By Kayhan Life Staff
Iran is to resume the “monitoring Plan 1,” originally rolled out in 2020, by which police send warning text messages to alleged hijab violators’ mobile phones, according to Mehdi Hajian, the spokesperson for the Law Enforcement Command of the Islamic Republic of Iran (FARAJA).
Mr. Hajian made the comments in an interview with the semi-official Fars news agency on Jan. 8.
“As we had said previously, police operate within the law. Police enforce laws ratified by lawmakers,” Hajian said. “We believe that observing hijab is a legal and religious issue. The law has been passed and will be reaffirmed by higher institutions which will respond to all questions.”
“All text messages will be processed through the ‘monitoring plan 1’ website, which was previously active and is back in operation again,” Hajian explained. “Police are duty-bound to enforce this law in line with Article 638 of the Islamic Republic Penal Code.”
“Under Article 638, observing the religious hijab is mandatory. Failure to uphold this law is an offense,” he added. “Higher institutions must decide how to proceed with its implementation.”
The renewed crackdown on alleged violators of the hijab law follows months of intense national protest sparked by the death of Mahsa (Zhina) Amini, a 22-year-old woman who died in the custody of the morality police on Sept. 16 in Tehran. The police alleged that Ms. Amini had breached the hijab law. The ongoing unrest has morphed into a revolutionary movement calling for regime change in Iran.
Despite international condemnation of the brutal crackdown on protesters, the Islamic Republic regime, and the hardline government of President Raisi, have doubled down on their efforts to restrict women’s civil rights and freedom. They are reverting to heavy-handed tactics used by the “Revolutionary Committees” and Islamic fundamentalists in 1980 to enforce a restrictive dress code and punish hijab violators.
Since coming to office, Mr. Raisi’s government has ordered the police to enforce mandatory hijab aggressively, promoted child marriages, banned female spectators from football matches, and withheld all legal, psychological, and financial support from domestic abuse and rape victims.
On July 6, 2019, the head of Tehran’s “Prosecutor’s Office for Guidance,” Mohammad Mehdi Haji-Mohammadi, said his office had launched an official channel (@dadresa_ershad), available on various messaging platforms including Telegram, where “concerned citizens” could report any incidents involving “immoral behavior” and violations of the mandatory hijab.
In comments reported by the Tehran-based Tasnim news agency, Mr. Haj-Mohammadi said: “The measure provides a platform for concerned citizens to report any moral indiscretion and hijab violations.”
Mr. Mohammadi called on “concerned citizens in Greater Tehran” to be vigilant and report hijab violations, inappropriate behavior in vehicles, and actions threatening the “sanctity of the family institution,” Tasnim reported. Haj-Mohammadi urged citizens to report any “immoral behavior,” including dancing and serving and consuming alcohol in cars, restaurants, cafes, and other public places.
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He called on the public to report incidents of “moral corruption,” including parties and prostitution, by calling the telephone number 09054309484 or sending texts to domestic messaging apps Bale, Soroush, Eitan, and others, Tasnim’s report added.
Soroush is owned by the Islamic Republic of Iran Broadcasting (IRIB).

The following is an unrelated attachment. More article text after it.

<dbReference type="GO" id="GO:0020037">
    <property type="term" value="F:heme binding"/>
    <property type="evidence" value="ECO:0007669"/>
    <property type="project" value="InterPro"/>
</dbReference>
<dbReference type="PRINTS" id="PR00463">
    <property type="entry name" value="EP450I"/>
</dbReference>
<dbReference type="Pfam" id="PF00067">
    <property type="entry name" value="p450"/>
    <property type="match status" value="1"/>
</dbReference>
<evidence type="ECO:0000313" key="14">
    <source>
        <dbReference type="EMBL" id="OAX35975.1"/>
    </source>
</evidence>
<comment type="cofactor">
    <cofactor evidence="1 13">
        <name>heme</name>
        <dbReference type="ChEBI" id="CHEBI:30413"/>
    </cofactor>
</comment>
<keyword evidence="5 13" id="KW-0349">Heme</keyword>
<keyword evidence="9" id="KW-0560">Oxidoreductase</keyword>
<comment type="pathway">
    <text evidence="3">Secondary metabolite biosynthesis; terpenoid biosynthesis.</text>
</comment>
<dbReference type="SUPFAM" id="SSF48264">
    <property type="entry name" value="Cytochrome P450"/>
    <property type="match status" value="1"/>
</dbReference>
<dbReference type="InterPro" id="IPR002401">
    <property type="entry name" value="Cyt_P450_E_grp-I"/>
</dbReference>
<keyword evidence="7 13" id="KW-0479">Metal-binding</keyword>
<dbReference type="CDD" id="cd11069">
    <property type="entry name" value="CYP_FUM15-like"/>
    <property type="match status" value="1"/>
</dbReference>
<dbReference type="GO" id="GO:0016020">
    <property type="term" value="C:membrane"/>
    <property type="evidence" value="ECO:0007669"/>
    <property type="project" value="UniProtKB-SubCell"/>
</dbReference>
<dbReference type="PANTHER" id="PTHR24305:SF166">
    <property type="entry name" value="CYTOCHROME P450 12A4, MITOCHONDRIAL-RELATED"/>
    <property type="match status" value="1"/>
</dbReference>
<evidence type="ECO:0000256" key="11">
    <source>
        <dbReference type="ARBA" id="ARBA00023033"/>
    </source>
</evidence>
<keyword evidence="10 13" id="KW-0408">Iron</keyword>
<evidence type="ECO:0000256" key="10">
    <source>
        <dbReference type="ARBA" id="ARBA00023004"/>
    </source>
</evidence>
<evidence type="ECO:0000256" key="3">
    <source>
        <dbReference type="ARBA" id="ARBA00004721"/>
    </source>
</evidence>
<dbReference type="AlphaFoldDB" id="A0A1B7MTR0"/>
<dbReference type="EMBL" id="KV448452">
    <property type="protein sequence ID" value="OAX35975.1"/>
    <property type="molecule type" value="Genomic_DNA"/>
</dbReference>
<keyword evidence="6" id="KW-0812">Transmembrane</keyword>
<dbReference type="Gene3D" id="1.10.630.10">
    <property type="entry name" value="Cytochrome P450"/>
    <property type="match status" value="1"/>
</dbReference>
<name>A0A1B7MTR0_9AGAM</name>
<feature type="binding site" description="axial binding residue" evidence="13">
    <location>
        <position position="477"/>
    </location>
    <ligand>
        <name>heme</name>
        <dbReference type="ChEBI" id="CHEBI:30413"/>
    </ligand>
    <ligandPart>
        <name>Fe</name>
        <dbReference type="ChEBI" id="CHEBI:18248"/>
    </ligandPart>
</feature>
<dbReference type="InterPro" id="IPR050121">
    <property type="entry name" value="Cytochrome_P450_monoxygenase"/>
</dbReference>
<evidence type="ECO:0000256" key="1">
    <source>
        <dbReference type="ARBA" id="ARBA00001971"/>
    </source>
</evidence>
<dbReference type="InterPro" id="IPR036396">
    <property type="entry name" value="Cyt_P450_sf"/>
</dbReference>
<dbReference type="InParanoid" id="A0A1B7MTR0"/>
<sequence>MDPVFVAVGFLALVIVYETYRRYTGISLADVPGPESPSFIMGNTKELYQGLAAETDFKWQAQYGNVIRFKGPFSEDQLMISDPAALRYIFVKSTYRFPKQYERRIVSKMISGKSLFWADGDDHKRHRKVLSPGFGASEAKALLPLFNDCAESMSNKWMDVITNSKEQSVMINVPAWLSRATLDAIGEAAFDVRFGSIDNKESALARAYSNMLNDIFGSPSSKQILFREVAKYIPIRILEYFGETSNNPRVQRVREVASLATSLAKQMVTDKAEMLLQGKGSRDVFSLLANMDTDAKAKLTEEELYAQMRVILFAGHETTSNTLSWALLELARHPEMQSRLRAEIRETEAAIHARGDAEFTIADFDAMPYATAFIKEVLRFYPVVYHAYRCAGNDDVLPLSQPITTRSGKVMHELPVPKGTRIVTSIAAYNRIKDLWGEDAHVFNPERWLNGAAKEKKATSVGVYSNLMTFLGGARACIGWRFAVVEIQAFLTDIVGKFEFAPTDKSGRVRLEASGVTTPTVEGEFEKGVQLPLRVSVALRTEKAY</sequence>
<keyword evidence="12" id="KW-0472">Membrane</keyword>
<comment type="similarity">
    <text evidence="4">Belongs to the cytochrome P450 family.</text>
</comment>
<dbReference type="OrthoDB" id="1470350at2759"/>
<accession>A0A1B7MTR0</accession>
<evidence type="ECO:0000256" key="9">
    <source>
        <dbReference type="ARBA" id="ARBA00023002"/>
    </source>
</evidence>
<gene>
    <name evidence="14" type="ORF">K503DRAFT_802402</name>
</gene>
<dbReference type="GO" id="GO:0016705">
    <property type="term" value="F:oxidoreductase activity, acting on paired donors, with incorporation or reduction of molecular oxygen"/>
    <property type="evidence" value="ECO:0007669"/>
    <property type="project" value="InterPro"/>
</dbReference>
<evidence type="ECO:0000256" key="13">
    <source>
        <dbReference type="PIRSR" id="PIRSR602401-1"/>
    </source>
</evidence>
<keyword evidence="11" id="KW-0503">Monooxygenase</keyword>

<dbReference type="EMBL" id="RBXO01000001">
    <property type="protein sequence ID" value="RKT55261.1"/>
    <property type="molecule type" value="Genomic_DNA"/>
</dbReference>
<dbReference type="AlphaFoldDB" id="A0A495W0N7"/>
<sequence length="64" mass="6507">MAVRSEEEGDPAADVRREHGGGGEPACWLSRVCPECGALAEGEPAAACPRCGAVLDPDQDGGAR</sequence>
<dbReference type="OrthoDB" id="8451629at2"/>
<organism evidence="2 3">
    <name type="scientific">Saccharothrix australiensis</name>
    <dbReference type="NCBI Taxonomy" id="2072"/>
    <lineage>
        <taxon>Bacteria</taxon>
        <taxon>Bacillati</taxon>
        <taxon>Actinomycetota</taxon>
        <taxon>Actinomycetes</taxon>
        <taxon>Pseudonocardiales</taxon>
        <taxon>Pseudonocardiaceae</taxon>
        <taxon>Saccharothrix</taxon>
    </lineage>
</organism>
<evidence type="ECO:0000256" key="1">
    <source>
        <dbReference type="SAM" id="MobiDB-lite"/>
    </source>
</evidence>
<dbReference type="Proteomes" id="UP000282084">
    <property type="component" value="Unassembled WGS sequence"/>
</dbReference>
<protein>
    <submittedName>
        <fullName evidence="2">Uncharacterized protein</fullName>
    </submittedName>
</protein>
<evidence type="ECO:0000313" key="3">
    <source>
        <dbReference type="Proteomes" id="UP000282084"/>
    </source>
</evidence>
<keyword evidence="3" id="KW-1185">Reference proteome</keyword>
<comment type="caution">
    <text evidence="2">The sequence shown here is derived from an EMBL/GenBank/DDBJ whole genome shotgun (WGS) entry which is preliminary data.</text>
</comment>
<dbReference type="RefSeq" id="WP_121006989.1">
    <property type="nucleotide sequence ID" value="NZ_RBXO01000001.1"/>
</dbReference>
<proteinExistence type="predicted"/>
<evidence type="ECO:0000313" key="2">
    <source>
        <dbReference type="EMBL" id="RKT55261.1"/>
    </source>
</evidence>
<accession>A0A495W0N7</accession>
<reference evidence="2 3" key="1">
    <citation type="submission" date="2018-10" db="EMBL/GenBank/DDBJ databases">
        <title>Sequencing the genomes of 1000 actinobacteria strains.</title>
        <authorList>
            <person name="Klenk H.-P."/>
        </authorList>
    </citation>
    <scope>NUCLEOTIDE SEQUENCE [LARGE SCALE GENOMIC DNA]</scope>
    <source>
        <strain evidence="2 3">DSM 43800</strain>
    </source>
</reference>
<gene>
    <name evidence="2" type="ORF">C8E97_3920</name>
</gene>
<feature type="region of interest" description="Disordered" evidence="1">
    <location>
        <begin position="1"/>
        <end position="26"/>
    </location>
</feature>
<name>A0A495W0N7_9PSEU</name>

A year later, the deputy commander of the Law Enforcement Forces, Brigadier General Ghasem Rezaei, unveiled “Monitoring Plans 1 and 2” to crack down on hijab breaches in cars, shops, and public venues.
Under the plans, “first-time offenders will receive a warning text on their mobile phones.” The Guidance Patrol (Morality Police) summons anyone who violates the mandatory hijab for the second time. They will be “required to sign a document, promising not to violate mandatory hijab.” Those breaking the law for the third time “will face legal proceedings.”
It was unclear which branch of the Law Enforcement Forces was to text drivers and passengers of cars who allegedly violated the hijab law.
“Law enforcement and traffic police did not send any text messages,” the Islamic Republic News Agency (IRNA) reported in September 2020, quoting police sources. “The morality police sent those texts whose duty is to enforce this law.”
Tehran’s chief of police, Brigadier General Hossein Rahimi, also tried to clarify the situation.
“Police are duty-bound to deal with any offenses,” General Rahimi said. “Police officers identify and deal with cars whose [drivers and passengers] violate the hijab law.”
Notably, a day after Mehdi Hajian’s announcement, the commander of FARAJA, Brigadier General Ahmad Reza Radan, removed Brigadier General Hossein Rahimi as Tehran’s police chief, replacing him with Brigadier General Abbasali Mohammadian. General Mohammadian was the former police chief of the northern province of Alborz and the head of Tehran’s detective bureau.
In July 2022, Iranian President Ebrahim Raisi ordered the Supreme Council of the Cultural Revolution to enforce the “Hijab and Chastity Law,” the state media reported.
“Regarding hijab and chastity, we urge the Supreme Council of the Cultural Revolution and other institutions to enforce the law passed by the Majlis (Iranian Parliament), and the law passed by the Supreme Council of the Cultural Revolution in 2005,” the Tehran-based Entekhab newspaper quoted President Raisi saying.
It is noteworthy that the Supreme Council of the Cultural Revolution, which adopted the “Hijab and Chastity” measure in 2005, is not a legislative body and cannot pass any laws.
The Majlis debates and passes government bills that the Guardian Council must subsequently ratify before they become law.